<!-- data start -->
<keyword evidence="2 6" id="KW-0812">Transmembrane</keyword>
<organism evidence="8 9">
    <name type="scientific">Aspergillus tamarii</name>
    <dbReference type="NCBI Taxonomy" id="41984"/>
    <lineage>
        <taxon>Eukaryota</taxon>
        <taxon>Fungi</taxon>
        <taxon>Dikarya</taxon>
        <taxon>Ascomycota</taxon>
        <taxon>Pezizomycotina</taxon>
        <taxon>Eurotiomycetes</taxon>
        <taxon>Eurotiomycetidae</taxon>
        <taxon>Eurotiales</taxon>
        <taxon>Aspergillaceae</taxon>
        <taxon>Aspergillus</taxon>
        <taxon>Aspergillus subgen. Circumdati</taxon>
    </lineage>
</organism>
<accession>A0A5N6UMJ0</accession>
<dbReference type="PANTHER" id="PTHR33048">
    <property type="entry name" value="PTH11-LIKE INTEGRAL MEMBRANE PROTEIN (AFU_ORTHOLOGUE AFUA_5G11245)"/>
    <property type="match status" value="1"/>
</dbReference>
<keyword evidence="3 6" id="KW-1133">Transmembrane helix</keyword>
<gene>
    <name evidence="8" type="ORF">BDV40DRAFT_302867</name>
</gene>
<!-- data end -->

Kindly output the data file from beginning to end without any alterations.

<keyword evidence="2 6" id="KW-0812">Transmembrane</keyword>
<organism evidence="8 9">
    <name type="scientific">Aspergillus tamarii</name>
    <dbReference type="NCBI Taxonomy" id="41984"/>
    <lineage>
        <taxon>Eukaryota</taxon>
        <taxon>Fungi</taxon>
        <taxon>Dikarya</taxon>
        <taxon>Ascomycota</taxon>
        <taxon>Pezizomycotina</taxon>
        <taxon>Eurotiomycetes</taxon>
        <taxon>Eurotiomycetidae</taxon>
        <taxon>Eurotiales</taxon>
        <taxon>Aspergillaceae</taxon>
        <taxon>Aspergillus</taxon>
        <taxon>Aspergillus subgen. Circumdati</taxon>
    </lineage>
</organism>
<accession>A0A5N6UMJ0</accession>
<dbReference type="PANTHER" id="PTHR33048">
    <property type="entry name" value="PTH11-LIKE INTEGRAL MEMBRANE PROTEIN (AFU_ORTHOLOGUE AFUA_5G11245)"/>
    <property type="match status" value="1"/>
</dbReference>
<keyword evidence="3 6" id="KW-1133">Transmembrane helix</keyword>
<gene>
    <name evidence="8" type="ORF">BDV40DRAFT_302867</name>
</gene>